Below is the biography of William Huggins – an English artist from Liverpool, a city in the northwestern part of England. He was famous for drawing animals and pictures of zoos.
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Early Life of William Huggins
William Huggins was born in Liverpool, England on the 13th of May, 1820. His parents were Samuel and Elisabeth Huggins. He took his first drawing lessons from the Liverpool Mechanics Institution.
His specialty was that he drew life at his classes in Academy of Arts. He also spent a lot of time at the Liverpool zoo and sketched the animals. He was very enthusiastic about visiting the Wombwell’s Travelling Menagerie and the Liverpool Zoological Gardens.
He was known to have a house full of pets. He was often compared to George Stubbs, an animal painter of the 17th century.
In the year 1845, he changed his theme from animals to characters of Milton, Shelley, and Spencers.
William Huggins’s Career as an Artist
William Huggins first exhibited at the Royal Academy in London and made some successful entries with the ‘Androcles and the lion’ as his first. His exhibitions went on until the age of seventy.
He was influenced by the Pre Raphaelites who also exhibited with him. He became a member of the Liverpool Academy in 1850.
He is known to have resigned in 1856. However, he was never a Royal Academician. ‘A pair of Leopards’ by William Huggins, 1845.
In 1866, he painted ‘A Horse in the Stable’ which was extremely famous. Horse portraits were in demand and horse portraits by William Huggins are very rare.
William Huggins Painting
Around the 1860s, Huggins moved to Chester, a city in the northwestern part of England. He lived there with his brother Samuel. By this time, he moved from painting animals to painting buildings.
He was of great help and influence his brother as his brother Samuel was an architectural writer. He painted the ‘Stones of Chester’ in 1874. He also painted ‘Salmon Trap on the Dee’ in the same year.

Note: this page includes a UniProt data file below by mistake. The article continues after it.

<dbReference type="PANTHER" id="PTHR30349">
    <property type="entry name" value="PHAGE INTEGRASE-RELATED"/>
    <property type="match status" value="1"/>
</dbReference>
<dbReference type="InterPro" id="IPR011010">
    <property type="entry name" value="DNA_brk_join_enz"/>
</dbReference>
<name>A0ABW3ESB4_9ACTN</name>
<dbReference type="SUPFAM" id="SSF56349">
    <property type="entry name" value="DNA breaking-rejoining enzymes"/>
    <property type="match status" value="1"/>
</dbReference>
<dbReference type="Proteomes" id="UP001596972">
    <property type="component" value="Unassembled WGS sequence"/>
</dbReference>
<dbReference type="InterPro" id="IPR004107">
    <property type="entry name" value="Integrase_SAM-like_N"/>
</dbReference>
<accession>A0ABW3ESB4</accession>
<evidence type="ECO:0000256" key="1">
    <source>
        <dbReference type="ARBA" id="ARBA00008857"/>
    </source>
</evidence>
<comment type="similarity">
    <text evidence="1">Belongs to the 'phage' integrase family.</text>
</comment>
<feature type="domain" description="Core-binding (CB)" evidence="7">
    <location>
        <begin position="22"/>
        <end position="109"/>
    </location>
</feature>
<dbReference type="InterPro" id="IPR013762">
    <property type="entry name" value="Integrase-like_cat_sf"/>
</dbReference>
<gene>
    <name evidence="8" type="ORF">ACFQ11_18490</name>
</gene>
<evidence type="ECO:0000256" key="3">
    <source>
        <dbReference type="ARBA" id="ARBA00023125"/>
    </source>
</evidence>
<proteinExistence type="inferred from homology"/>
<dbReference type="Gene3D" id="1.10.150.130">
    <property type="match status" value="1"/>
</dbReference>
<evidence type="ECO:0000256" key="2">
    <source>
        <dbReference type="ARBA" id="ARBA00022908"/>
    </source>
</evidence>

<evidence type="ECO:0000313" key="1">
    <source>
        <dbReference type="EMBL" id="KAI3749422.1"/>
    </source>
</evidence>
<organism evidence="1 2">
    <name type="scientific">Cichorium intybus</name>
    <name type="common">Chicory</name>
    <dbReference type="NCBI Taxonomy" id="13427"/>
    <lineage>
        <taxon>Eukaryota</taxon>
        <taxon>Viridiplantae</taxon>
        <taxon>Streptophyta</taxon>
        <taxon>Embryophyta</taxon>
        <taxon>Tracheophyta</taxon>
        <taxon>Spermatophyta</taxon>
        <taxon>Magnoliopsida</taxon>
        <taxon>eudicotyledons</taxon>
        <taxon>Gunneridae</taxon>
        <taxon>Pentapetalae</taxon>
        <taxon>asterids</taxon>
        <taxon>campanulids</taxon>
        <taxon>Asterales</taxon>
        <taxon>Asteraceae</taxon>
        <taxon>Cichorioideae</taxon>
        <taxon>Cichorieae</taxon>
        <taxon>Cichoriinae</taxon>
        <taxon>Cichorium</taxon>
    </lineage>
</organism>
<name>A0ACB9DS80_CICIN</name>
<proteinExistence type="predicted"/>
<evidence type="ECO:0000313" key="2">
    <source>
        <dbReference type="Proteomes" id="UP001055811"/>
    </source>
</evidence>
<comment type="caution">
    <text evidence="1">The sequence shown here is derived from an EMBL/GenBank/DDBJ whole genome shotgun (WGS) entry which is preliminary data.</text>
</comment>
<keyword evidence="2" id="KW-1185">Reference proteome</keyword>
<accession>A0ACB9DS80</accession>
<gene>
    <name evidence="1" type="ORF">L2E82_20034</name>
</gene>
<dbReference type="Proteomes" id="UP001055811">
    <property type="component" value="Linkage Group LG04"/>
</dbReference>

William Huggins Facts
In 1876, he moved from Chester, England to a small city in Wales called Betws-y-Coed so he could now focus on painting landscapes. This was where he painted ‘The Fairy Glen’ and exhibited this painting at Liverpool city in 1877.
Huggins pictures of horses, cattle and poultry animals were the characteristics of his work. They had a lot of detailing and accuracy.
In the public collections of the United Kingdom, William Huggins has painted nearly 60 paintings. The Liverpool Corporation bought his painting – Tried Friends.
His most preferred medium of drawing was white millboard with pencil outlines. He illustrated Percy Bysshe Shelley’s – Revolt of Islam which was published way back in 1817.
William was married. However, the time of his marriage and the name of his wife is not certain. He has painted a portrait in which he has included his wife.
The painting is called ‘Aerial combat, the fight between the Eagle and the Serpent’. Other than that, he painted a portrait of his brother and a self-portrait.
Later Life and Death of William Huggins
William Huggins moved out of Wales and settled in Cheshire Village, Christleton which was on the outskirts of Chester Village. That was where he died of old age, just a year before his brother.
Both brothers are buried at St James Church, Christleton. The headstones of their graves are a Second Grade listed building of the United Kingdom.